On most days, the game of Major League baseball lends itself to be read and understood by a simple box score; a numeric summary of the game action. You might miss nuances and color, and you'll only know the end result as the game goes from A-Z, missing the winding road that the team took instead of the straight freeway, but you'll get the general gist of the game, how well your favorite players performed and the ultimate result of the game.
This is not that game. Step away from the box score.
The box score will tell you that the A's won tonight's game 6-5, with Scott Kazmir recording the win and Doolittle the save. And technically, that's the truth, and really all that matters in the end, but to leave the recap here would be like handing you the great American novel with three sentences about the end of the book. You might know the destination, but the journey is the real story.
The box score will tell you that the A's, despite their seeming outburst of runs, only managed to knock out six hits. But it won't tell you that after an early Donaldson double and a Lowrie triple were left on base, that the A's parlayed four hits and a couple of walks into six runs, the most efficient use of a handful of hits I've seen in a while.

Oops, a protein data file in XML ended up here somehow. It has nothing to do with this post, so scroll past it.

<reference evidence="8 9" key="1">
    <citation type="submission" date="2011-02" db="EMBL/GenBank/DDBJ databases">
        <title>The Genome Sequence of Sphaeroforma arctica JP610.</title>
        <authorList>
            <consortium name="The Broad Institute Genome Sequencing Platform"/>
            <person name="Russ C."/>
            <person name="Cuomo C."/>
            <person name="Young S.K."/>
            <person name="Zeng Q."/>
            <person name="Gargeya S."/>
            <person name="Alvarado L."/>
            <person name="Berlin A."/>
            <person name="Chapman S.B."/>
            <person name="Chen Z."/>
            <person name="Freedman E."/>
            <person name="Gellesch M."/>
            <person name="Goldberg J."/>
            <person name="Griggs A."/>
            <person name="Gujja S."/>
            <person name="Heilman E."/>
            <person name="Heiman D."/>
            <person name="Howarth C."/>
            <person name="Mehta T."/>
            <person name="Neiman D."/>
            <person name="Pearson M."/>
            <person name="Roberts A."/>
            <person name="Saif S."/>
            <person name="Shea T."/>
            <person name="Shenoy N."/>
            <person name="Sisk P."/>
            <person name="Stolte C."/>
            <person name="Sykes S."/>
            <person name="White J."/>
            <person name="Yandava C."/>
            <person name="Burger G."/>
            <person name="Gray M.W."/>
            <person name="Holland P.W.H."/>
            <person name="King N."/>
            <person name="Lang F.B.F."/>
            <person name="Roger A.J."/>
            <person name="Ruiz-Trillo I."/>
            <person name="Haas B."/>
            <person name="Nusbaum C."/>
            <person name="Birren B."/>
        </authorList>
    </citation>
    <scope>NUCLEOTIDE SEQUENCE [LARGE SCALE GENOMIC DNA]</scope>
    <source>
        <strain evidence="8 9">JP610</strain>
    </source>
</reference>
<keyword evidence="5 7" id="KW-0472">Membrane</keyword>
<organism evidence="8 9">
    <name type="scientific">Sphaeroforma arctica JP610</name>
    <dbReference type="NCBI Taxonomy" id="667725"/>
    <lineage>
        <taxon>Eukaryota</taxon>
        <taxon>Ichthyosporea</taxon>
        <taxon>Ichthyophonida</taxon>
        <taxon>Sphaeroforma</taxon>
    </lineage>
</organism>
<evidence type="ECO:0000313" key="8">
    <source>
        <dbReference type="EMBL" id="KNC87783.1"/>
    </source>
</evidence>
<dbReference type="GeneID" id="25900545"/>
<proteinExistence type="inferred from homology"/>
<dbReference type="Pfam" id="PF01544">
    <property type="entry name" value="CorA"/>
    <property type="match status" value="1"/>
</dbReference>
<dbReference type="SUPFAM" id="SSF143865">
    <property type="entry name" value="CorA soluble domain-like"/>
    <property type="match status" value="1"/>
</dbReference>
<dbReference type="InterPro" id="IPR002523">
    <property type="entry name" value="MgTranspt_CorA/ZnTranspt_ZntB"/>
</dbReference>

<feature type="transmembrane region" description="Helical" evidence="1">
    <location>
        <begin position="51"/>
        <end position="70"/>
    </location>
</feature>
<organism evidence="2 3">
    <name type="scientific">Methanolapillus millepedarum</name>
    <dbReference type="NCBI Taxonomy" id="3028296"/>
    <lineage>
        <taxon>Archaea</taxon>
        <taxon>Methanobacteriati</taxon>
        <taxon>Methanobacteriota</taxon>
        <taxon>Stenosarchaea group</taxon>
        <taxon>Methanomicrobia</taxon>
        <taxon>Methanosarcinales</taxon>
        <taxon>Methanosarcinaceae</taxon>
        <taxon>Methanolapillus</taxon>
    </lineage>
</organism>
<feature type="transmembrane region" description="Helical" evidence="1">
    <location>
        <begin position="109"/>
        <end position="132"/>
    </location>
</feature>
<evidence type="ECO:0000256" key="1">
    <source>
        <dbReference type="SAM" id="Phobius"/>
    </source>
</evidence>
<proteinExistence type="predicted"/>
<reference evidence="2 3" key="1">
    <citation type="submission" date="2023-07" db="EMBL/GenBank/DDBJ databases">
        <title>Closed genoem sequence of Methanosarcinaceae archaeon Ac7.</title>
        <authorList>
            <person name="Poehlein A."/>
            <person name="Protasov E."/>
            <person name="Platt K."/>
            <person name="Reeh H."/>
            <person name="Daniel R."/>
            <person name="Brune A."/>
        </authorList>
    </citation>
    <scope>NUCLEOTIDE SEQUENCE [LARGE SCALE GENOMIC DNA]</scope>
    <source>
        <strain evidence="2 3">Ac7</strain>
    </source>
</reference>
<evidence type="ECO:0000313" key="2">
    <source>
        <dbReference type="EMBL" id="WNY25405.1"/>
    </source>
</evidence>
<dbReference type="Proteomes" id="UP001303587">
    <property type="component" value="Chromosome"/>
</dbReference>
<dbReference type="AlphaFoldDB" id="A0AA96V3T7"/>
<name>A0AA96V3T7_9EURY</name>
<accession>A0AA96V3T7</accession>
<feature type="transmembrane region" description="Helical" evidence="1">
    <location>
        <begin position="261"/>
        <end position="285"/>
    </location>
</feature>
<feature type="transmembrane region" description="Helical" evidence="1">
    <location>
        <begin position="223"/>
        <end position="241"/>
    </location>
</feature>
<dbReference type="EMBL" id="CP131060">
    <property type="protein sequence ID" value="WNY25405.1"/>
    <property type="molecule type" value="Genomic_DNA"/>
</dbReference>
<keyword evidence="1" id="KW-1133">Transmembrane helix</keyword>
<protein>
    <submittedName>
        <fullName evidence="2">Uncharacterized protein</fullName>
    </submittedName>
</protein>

The box score will declare Scott Kazmir's outing another shaky start; if not downright awful, but what it won't show you is his six utterly dominant innings to start the game in an all-but-a-laugher at 6-0 that turned around on a dime; a mere two-thirds of an inning erased it all. And it also won't tell you that Josh Donaldson made one of the plays of the year when both teams were yet scoreless in the top of fifth inning. Kazmir didn't allow a baserunner until a hit leading off the fifth inning, and with one out and one on, Donaldson dove towards the third base bag, snagging Suzuki's ball before it headed down the line for a double, turning that grab into an inning-ending double-play.
It also will retroactively declare Eric Sogard's two-run double the game-winner, even though at the time, it looked like two tacked-on runs to a commanding 4-0 lead with a pitcher pitching all but a perfect game, that the A's were hardly likely to need, but his hit was, indeed, the difference in the game.
By any measure of today's game, the 28 scoreless bullpen innings--a new record in Oakland--saved the game for the A's, as Cook, Gregerson and Doolittle teamed up to get Kazmir out of the seventh and lock down the game--and the win--for Kazmir and the A's.